CIOs Say PC Shipments Are Delayed by Months

Chief information officers say they face increased delays in the fulfillment of orders for new personal computers, with waiting times extending from weeks to months in some cases.

Shipment delays are forcing some CIOs to change the way they purchase computers.

AARP is waiting six to eight months for the fulfillment of PC orders that once required six to eight weeks, according to

Najeeb Uddin,

chief information officer at the 2,200-employee nonprofit for people older than 50.

AARP had been ordering computers from a variety of suppliers, including Microsoft, Dell and most recently HP, by the thousands in occasional waves, Mr. Uddin said. Now, the organization orders several hundred at a time and delivers 50 to 100 to its workforce every week. The more frequent orders allow AARP to build a reasonable inventory to handle future needs, he said.

Mr. Uddin said he expects delivery in March of an order placed this month.

International Data Corp., the tech industry research firm, last week reduced its forecast for 2021 shipment growth for PCs, including desktops and notebooks, to 14.2% from 18%. It cited shortages and logistical issues.

Brian Bruce, CIO at landscaping services company

BrightView Holdings Inc.

in Blue Bell, Pa., said that before the pandemic it was rare for the company to wait more than a few weeks for the delivery of PCs. Now, he said, the average waiting period for the fulfillment of an order is three months.

BrightView, an NYSE-listed company with about 20,000 employees, buys approximately 1,000 Dell personal computers each year through supplier

CDW Corp.

, he said.

To cope with the longer lead times, Mr. Bruce said the company is making adjustments. It is trying to assess future needs as early as possible and trying to maintain an inventory of PCs to meet any demands to arise.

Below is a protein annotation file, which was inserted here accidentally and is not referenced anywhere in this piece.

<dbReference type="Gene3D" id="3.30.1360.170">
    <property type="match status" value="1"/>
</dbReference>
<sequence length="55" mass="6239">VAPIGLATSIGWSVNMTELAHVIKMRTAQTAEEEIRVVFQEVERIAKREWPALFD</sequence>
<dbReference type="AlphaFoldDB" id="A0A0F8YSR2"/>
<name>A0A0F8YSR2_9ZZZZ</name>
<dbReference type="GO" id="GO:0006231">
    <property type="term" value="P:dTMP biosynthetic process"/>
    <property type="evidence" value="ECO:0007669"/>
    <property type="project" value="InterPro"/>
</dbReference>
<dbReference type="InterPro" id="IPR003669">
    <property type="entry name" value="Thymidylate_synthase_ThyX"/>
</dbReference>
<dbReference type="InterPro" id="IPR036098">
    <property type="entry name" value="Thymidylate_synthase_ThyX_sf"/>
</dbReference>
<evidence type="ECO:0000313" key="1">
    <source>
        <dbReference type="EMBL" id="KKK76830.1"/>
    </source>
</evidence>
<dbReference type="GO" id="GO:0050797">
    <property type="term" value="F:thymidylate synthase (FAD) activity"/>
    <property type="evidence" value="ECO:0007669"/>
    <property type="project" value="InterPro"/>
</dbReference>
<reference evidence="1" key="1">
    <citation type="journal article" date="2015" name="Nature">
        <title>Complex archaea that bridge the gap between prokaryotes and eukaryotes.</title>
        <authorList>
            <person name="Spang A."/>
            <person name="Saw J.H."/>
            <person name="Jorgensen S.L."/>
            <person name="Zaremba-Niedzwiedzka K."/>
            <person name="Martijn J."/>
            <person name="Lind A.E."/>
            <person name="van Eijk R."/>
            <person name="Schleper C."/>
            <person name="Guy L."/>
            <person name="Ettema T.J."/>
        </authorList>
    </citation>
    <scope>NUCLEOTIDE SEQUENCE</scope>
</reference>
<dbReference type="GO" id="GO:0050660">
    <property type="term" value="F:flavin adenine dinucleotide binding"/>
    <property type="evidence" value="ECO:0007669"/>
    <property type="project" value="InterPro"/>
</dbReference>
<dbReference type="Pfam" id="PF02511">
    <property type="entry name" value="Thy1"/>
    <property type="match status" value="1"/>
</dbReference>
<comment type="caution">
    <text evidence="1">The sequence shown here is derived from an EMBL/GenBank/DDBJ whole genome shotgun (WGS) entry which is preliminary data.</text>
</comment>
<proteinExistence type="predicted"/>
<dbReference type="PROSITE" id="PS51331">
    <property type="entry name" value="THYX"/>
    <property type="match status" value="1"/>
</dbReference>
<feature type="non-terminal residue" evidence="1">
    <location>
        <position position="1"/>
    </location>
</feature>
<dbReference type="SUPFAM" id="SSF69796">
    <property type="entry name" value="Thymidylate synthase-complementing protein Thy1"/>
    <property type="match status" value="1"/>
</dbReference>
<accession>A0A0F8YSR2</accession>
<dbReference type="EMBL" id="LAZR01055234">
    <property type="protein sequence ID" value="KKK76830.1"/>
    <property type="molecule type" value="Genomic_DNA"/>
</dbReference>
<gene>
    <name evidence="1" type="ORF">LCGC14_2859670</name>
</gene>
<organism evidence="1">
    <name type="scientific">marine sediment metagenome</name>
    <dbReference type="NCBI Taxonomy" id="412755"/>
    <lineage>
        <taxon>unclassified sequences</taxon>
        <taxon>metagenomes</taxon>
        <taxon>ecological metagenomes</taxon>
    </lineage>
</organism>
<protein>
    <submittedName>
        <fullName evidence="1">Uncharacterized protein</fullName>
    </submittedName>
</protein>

“We can get what we want for the most part by accepting longer delivery times, planning ahead and maintaining an on-hand inventory,” he said.

NTT Data

Services, a division of services company NTT Data Corp., typically procures laptops through vendor contracts with set pricing and warranties. The company declined to name its suppliers.

“For some vendors, there is an estimated six-month delay,” said Barry Shurkey, CIO at NTT Data Services.

In the past NTT purchased PCs quarterly from PC suppliers, but now it buys them as needed, he said. NTT, which has 50,000 employees,  plans to purchase around 15,000 devices this year.

“We’re just having to shift to the market,” Mr. Shurkey said.

Not every CIO is experiencing delays.

Akamai Technologies Inc. CIO

Mani Sundaram

said the Cambridge, Mass., networking services company isn’t seeing any noticeable delays on its orders.

Mr. Sundaram has heard of companies waiting for the delivery of PCs and said one of the reasons Akamai may be experiencing fewer difficulties is that the company works with a variety of vendors. The 9,000-employee company places orders for about 1,000 units every six months or so, well in advance of its needs, he said.

Chip and component shortages are expected to ease midyear 2022, according to research company Canalys and technology research and advisory firm

Gartner Inc.

Taiwan Semiconductor Manufacturing Co.


Intel Corp.

are adding new chip-production plants.

Write to Agam Shah at [email protected] and John McCormick at [email protected]

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